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This smart t-shirt tracks breathing and can monitor asthma

smart t-shirt

smart t-shirtResearchers at the Université Laval in Quebec have created a smart t-shirt for measuring breathing rates in real time.

It’s a technology which could be used to diagnose respiratory illnesses and monitor people with conditions such as asthma, sleep apnea and chronic obstructive pulmonary disease.

While the emergence of wearable technologies like smart watches and fitness trackers has been a boon for the gadget-obsessed, it is also making a difference in health care. Data from sensors worn by patients at home can be monitored at a distance by physicians, for example, allowing for more timely and accurate transmission of information.

Studies show that routine monitoring of vital signs like blood pressure, heart rate and body temperature can help identify medical problems.

But for respiratory monitoring, the available technologies are limited.

Pneumographic approaches exist which use electrodes attached to the body to track chest movement, as well as electrocardiogram procedures for measuring the heart’s electrical activity, again through the use of electrodes.

Another option not involving wires takes advantage of radio frequency pulses to detect movement (and thus breathing) but this approach not only requires a tonne of equipment to operate but necessitates that the patient’s movements be restricted (basically, they need to be non-moving and lying down in bed).

The new invention from researchers at the Université Laval’s Faculty of Science and Engineering and its Center for Optics, Photonics, and Lasers attempts to make breath monitoring a lot less complicated.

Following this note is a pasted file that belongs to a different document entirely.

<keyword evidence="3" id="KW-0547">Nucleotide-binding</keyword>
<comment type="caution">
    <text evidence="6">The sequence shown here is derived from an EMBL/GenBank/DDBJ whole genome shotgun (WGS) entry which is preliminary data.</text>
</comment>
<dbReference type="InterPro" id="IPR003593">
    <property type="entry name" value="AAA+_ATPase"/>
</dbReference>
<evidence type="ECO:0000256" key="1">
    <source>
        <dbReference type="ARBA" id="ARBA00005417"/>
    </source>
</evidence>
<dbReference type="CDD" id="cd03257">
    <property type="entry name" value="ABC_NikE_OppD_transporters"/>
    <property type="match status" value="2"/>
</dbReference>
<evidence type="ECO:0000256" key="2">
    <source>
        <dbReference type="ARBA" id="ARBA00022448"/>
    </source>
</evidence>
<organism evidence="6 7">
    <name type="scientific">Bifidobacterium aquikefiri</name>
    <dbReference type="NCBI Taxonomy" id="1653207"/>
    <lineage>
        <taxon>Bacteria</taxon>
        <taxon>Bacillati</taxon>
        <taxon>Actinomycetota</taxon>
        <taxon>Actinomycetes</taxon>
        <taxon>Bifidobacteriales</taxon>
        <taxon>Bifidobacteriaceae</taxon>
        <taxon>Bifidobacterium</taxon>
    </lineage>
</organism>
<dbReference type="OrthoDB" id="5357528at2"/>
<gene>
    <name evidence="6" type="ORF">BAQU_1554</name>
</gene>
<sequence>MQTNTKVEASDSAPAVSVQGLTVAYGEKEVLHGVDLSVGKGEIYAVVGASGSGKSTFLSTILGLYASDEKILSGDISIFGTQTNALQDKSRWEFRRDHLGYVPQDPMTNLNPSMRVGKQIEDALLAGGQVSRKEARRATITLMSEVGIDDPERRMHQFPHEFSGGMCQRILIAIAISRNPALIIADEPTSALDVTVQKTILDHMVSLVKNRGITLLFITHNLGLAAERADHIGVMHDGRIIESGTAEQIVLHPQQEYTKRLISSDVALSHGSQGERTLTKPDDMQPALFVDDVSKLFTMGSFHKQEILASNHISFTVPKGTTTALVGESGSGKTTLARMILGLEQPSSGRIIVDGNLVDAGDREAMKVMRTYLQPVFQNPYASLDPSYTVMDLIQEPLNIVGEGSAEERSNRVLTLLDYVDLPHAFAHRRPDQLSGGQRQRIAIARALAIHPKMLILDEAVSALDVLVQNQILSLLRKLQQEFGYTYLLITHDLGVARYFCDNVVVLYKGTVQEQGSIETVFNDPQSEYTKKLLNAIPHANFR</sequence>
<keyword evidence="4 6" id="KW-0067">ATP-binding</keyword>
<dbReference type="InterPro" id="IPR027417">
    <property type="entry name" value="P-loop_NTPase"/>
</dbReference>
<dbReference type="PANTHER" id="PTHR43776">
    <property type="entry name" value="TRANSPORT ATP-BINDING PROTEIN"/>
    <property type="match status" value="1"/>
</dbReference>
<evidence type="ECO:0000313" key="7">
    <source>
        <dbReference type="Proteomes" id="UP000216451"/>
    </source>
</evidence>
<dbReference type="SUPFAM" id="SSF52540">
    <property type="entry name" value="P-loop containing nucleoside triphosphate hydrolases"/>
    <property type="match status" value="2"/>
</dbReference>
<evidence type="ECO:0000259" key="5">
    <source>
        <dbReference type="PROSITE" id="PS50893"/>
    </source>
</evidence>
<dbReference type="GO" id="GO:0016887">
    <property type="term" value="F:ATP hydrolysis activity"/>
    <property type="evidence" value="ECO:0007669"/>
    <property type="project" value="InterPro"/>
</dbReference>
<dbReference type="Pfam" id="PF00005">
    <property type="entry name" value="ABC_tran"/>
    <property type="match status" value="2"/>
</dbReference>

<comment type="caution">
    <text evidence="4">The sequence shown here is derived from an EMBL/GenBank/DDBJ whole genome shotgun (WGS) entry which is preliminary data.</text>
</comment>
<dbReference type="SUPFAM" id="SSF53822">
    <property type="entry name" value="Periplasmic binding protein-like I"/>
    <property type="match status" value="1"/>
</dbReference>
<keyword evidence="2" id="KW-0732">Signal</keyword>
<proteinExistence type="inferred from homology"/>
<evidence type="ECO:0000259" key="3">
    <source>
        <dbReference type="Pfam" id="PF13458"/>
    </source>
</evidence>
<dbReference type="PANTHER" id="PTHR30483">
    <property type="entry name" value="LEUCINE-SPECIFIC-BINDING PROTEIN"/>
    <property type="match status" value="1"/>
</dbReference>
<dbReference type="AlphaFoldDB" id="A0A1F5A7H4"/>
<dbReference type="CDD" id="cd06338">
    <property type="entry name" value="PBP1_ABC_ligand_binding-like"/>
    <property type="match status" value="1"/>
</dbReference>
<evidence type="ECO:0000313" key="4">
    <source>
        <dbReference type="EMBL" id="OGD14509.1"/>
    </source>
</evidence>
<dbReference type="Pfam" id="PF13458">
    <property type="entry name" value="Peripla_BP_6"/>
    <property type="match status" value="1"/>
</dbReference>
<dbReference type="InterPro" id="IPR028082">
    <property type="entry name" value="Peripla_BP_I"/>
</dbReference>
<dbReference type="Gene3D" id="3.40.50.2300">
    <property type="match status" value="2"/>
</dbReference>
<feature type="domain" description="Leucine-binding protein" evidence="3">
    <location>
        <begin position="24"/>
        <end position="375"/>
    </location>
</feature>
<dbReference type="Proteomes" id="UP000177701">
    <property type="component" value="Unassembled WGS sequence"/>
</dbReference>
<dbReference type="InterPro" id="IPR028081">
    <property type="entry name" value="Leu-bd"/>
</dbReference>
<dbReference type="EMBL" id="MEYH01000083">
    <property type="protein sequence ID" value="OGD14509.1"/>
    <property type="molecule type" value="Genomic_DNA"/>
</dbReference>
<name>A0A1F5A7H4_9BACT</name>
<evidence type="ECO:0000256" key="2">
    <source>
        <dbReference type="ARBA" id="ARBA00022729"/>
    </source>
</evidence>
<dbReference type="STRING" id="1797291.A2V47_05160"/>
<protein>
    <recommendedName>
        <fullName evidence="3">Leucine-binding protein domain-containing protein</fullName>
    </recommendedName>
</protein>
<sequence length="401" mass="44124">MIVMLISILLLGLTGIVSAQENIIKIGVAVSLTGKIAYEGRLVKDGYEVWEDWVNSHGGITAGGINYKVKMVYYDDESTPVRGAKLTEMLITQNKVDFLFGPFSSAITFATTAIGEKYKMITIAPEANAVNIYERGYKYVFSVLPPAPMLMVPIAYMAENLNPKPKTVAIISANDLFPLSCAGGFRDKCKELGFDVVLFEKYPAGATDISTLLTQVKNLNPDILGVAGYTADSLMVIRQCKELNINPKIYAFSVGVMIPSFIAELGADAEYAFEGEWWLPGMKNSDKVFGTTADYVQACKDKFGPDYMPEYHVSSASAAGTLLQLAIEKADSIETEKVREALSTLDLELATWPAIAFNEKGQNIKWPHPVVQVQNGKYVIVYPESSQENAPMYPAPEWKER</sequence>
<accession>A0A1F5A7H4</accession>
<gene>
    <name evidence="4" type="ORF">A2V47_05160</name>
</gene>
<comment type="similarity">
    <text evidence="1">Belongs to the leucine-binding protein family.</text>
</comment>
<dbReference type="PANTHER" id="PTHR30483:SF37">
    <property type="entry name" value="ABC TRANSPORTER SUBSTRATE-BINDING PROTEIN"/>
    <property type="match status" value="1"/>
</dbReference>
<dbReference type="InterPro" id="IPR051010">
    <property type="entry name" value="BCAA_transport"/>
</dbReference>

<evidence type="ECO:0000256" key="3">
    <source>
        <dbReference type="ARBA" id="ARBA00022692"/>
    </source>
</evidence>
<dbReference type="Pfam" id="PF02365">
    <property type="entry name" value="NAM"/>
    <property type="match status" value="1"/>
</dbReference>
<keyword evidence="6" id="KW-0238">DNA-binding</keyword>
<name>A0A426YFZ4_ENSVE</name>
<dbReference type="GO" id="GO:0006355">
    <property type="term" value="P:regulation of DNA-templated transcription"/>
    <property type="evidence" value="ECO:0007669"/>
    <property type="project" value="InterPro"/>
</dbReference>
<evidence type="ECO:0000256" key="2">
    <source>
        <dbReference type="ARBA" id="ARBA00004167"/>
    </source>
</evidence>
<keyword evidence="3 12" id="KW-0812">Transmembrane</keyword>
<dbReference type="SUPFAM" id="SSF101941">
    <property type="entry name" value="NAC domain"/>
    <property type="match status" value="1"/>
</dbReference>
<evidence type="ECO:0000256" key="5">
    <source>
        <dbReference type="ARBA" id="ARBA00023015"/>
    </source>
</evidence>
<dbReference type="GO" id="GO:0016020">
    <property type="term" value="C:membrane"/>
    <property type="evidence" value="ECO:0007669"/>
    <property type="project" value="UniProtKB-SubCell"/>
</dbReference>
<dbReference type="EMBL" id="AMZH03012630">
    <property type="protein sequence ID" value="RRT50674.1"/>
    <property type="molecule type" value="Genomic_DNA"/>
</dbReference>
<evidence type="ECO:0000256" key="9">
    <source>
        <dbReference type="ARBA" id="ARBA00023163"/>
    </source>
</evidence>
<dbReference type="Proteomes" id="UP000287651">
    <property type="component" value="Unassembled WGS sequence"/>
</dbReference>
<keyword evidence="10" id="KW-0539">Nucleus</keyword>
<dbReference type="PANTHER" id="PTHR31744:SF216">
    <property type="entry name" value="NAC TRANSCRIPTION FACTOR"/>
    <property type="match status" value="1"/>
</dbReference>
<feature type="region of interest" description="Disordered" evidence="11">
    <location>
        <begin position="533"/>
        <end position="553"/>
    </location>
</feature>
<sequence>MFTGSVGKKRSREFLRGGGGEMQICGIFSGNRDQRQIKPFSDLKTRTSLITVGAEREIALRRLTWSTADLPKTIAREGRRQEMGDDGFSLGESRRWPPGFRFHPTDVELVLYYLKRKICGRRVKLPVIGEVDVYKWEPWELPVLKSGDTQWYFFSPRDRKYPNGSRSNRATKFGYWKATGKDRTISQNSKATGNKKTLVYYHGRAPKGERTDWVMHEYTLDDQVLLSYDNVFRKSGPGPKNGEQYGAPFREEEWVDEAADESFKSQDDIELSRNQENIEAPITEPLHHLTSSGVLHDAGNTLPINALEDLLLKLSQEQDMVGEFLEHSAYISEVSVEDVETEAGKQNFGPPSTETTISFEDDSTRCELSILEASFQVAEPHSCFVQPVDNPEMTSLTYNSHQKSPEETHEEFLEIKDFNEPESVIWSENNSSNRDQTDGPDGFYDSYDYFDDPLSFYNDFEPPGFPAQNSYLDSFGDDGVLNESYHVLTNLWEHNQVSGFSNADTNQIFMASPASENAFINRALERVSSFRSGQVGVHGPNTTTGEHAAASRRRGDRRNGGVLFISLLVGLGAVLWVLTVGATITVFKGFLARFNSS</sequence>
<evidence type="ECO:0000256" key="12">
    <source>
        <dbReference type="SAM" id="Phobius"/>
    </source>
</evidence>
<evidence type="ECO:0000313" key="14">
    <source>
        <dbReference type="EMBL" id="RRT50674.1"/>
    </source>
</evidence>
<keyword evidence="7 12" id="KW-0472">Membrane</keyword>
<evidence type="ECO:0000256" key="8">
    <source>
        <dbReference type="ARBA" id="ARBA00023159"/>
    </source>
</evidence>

It uses no electrodes, making it much more comfortable and accessible option for pulmonary monitoring, says Younes Messaddeq, physics professor at Laval and team lead on the project. Plus, it’s washable.

“The T shirt is really comfortable and doesn’t inhibit the subject’s natural movements,” says Messaddeq, in a press release. “Our tests show that the data captured by the shirt is reliable, whether the user is lying down, sitting, standing, or moving around.”

The technology uses a spiral-shaped antenna sewn into a cotton t-shirt at chest level, with the antenna composed of an optical fibre coated on the inside with a thin layer of silver, giving the fibre an electrical resistance.

Respiration uses the diaphragm and the external intercostal muscles to expand the chest during inhalation. The contraction of intercostal muscles causes the ribs to rise, allowing for greater volume of air to enter the lungs. Typically, this expansion is measured on average at 7.37 cm for men aged 25-34 taking deep breaths.

The spiral antenna senses both physical chest expansion and changes in the volume of air in the lungs. “These changes modify some of the resonant frequency of the antenna. That’s why the T shirt doesn’t need to be tight or in direct contact with the wearer’s skin,” says Messaddeq.

The researchers see their product as having applications in multiple health care scenarios. So far, their testing has been performed with two male volunteers trying on the t-shirt in various sitting, standing and lying down positions, but the researchers say they next aim to adapt the technology for newborn infants.

The new research is published in the journal Sensors.

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About The Author /

Jayson is a writer, researcher and educator with a PhD in political philosophy from the University of Ottawa. His interests range from bioethics and innovations in the health sciences to governance, social justice and the history of ideas.
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